Snipes, Wesley - Turns 50 In Prison But Didn't ...
Wesley Snipes- Turns 50 In Prison But Didn't File False Tax Return
Wesley Snipes federal marshal mugshot
Wesley Snipes just celebrated his 50th birthday—in federal prison. The film star remains there over tax charges. You may think Snipes was mislead by advisers or just plain foolish to end up in jail over tax charges.
Maybe, but he’s not alone and it could have been much worse. After all, Snipes was convicted of failure to file, a misdemeanor. Filing falsely is a felony. You can be prosecuted for failure to file or for filing falsely.
You must file a tax return each year with the IRS if your income is over the requisite level. Snipes is over, way over. As Snipes’ misdemeanor convictions show, failing to file carries smaller penalties than filing fraudulently.
The U.S. taxes all income wherever you earn it. So forget arguing that only foreign-source income is taxable, making your domestic income exempt. There is a convoluted argument that foreign income is different, but don’t bother making it.
In fact, a variation of this bogus theory is the one that got Mr. Snipes in trouble, consigned to three years in prison. Stay away from other crazy arguments too.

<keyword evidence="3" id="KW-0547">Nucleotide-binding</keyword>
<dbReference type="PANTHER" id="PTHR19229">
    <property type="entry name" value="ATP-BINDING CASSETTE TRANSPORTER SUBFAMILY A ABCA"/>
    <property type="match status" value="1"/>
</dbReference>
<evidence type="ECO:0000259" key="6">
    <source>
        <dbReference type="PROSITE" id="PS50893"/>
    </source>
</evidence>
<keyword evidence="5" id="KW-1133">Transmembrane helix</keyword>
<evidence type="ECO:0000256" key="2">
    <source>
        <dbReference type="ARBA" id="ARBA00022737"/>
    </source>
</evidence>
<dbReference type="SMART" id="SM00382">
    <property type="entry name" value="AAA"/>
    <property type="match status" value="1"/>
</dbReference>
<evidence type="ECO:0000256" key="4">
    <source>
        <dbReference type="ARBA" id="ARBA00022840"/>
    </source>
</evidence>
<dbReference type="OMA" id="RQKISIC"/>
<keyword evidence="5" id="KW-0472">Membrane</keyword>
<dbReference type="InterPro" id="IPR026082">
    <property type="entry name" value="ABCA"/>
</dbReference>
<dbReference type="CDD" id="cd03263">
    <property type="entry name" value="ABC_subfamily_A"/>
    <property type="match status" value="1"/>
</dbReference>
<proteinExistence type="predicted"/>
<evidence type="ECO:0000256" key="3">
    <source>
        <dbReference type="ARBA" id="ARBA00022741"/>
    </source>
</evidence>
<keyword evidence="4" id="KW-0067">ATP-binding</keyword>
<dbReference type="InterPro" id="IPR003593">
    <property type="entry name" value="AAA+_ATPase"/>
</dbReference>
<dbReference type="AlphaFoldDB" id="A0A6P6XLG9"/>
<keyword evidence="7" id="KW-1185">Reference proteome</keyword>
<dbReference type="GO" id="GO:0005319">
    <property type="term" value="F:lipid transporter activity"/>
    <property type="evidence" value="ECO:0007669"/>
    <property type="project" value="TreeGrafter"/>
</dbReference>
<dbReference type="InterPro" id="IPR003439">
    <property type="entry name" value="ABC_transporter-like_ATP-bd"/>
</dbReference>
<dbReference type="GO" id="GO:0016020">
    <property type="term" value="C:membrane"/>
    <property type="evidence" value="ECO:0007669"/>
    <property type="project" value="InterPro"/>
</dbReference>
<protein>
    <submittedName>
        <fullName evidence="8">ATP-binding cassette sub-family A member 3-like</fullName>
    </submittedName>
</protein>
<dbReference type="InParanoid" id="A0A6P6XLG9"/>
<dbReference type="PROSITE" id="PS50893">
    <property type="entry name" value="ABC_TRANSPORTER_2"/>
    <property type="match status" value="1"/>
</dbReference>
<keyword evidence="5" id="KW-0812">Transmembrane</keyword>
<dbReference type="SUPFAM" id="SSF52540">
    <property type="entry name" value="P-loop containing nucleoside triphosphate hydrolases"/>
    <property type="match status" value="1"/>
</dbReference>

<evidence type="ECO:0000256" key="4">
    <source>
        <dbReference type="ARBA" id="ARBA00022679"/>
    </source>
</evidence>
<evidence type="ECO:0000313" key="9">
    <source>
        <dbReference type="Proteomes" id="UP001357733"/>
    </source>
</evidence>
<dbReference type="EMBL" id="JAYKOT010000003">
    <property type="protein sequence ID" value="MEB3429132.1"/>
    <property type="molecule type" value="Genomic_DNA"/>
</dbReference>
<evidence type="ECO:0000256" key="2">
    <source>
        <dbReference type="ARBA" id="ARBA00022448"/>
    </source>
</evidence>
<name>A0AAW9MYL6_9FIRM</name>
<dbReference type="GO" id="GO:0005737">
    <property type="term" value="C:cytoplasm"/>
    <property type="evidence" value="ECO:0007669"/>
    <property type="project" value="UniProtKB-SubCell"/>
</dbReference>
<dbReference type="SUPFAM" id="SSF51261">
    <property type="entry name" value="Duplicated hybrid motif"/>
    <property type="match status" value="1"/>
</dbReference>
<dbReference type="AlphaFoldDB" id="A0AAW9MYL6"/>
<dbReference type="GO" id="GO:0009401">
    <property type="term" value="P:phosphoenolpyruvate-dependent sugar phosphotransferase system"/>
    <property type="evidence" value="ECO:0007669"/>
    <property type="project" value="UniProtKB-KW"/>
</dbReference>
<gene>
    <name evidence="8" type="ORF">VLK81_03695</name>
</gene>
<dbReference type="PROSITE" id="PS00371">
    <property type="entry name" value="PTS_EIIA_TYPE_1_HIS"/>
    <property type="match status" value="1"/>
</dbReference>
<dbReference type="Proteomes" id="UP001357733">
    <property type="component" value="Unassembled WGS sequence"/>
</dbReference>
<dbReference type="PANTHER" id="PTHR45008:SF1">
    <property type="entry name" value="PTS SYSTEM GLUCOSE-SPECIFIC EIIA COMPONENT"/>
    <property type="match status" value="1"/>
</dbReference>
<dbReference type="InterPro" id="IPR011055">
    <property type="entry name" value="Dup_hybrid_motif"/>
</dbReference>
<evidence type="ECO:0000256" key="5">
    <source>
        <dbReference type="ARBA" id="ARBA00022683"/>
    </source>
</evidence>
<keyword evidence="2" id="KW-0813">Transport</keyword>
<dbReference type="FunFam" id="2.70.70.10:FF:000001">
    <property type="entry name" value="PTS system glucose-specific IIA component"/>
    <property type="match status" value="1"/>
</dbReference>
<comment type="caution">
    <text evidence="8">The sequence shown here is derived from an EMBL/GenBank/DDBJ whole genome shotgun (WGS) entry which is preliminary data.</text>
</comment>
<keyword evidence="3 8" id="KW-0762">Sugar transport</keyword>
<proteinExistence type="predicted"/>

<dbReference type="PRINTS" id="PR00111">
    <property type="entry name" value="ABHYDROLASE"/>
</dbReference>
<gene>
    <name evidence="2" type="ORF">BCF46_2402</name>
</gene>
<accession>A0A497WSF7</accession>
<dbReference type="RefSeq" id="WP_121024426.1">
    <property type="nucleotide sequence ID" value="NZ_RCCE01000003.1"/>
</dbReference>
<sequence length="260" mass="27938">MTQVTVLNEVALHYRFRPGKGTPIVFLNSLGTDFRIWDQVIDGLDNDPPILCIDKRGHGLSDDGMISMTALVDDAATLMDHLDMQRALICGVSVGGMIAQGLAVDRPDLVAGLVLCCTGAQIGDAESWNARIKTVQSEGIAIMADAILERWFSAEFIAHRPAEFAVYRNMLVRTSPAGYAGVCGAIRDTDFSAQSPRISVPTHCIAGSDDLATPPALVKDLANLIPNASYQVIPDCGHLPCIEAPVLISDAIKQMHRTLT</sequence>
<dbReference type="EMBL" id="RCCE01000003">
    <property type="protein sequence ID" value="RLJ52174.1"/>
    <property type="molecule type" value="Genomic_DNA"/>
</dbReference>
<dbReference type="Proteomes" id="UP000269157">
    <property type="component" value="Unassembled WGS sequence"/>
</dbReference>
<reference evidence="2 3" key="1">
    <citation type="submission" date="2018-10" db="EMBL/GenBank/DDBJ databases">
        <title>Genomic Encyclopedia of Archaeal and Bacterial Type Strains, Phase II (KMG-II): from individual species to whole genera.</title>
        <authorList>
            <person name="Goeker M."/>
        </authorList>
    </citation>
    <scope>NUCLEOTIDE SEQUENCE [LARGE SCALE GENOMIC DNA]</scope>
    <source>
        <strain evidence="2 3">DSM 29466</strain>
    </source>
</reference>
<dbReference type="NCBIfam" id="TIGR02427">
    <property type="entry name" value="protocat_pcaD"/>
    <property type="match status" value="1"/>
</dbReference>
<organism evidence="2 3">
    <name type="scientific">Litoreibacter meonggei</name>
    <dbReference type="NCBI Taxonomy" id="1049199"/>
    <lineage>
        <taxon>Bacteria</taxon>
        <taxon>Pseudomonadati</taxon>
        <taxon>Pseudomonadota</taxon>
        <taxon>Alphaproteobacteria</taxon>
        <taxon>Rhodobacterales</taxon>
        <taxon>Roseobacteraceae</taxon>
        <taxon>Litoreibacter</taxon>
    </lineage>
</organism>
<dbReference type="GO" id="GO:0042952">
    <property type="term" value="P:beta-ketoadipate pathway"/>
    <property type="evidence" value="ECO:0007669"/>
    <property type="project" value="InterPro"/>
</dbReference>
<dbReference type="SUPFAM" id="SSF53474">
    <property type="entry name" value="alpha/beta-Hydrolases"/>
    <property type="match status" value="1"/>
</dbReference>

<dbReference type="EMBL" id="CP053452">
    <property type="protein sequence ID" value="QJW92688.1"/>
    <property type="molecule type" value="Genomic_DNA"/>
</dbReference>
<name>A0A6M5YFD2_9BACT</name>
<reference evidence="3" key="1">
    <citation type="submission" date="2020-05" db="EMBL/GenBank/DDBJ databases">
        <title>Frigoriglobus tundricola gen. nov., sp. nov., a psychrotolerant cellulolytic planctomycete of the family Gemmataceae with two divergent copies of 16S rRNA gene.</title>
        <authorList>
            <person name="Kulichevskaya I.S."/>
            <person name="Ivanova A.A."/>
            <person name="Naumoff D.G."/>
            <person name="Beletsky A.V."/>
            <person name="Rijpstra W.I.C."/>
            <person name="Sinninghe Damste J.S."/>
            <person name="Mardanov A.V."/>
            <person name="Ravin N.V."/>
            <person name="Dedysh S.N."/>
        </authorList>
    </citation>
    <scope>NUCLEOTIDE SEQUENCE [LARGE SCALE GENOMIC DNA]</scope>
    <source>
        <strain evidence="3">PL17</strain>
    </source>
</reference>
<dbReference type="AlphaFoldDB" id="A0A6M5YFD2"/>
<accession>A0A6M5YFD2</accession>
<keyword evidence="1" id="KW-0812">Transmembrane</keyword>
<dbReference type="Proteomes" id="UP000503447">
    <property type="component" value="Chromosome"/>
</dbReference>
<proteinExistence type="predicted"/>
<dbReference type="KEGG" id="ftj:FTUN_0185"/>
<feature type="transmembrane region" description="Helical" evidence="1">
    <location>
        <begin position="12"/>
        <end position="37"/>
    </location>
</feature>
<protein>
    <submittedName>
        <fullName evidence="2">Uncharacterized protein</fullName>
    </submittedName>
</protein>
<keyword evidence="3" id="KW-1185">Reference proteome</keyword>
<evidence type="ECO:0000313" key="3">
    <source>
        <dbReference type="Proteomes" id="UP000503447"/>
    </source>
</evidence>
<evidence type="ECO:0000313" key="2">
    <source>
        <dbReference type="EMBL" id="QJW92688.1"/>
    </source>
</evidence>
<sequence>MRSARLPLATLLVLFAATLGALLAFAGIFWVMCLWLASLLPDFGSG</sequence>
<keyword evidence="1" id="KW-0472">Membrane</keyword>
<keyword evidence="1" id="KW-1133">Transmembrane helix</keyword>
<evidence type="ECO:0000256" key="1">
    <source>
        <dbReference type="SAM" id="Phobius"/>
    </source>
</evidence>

Example: You file your original return April 15 and state you aren’t subject to income taxes because they are unconstitutional and you are not a slave to the federal government. You had better file an amended tax return properly reporting your income and paying your tax before the IRS contacts you to tell you they disagree with your original return.
Once you’ve filed your return, you can’t be prosecuted for failing to file an amended return, even though something may happen after you file that makes clear your original return contained mistakes. Yet if you knew the return was inaccurate when you filed it you should amend it to make it accurate without delay.
The IRS rarely brings up an originally filed return in audits or criminal prosecutions once the taxpayer comes forward and attempts to correct it by filing an amended return. But to take advantage of this rule you need to be proactive. You need to make the correction before the IRS finds your error.
In 2008, Snipes was convicted of three misdemeanor counts of failing to file tax returns. He reported to prison on December 9, 2010. He was initially sentenced to McKean Federal Correctional Institution, a medium-security prison in northwest Pennsylvania. He is now at the adjacent prison camp, a minimum security Club Fed, where he is inmate number 43355-018.
According to E! Online, this federal prison camp houses roughly 290 white-collar inmates. Remember Snipes in “White Men Can’t Jump“? Perhaps in his new digs Snipes should start shooting a sequel: “While-Collar Men Can’t Jump.”
In his immensely successful screen life, Snipes normally cares about film release dates. But his next release date is more important: He’s scheduled for a July 19, 2013 release. That means less than a year to go.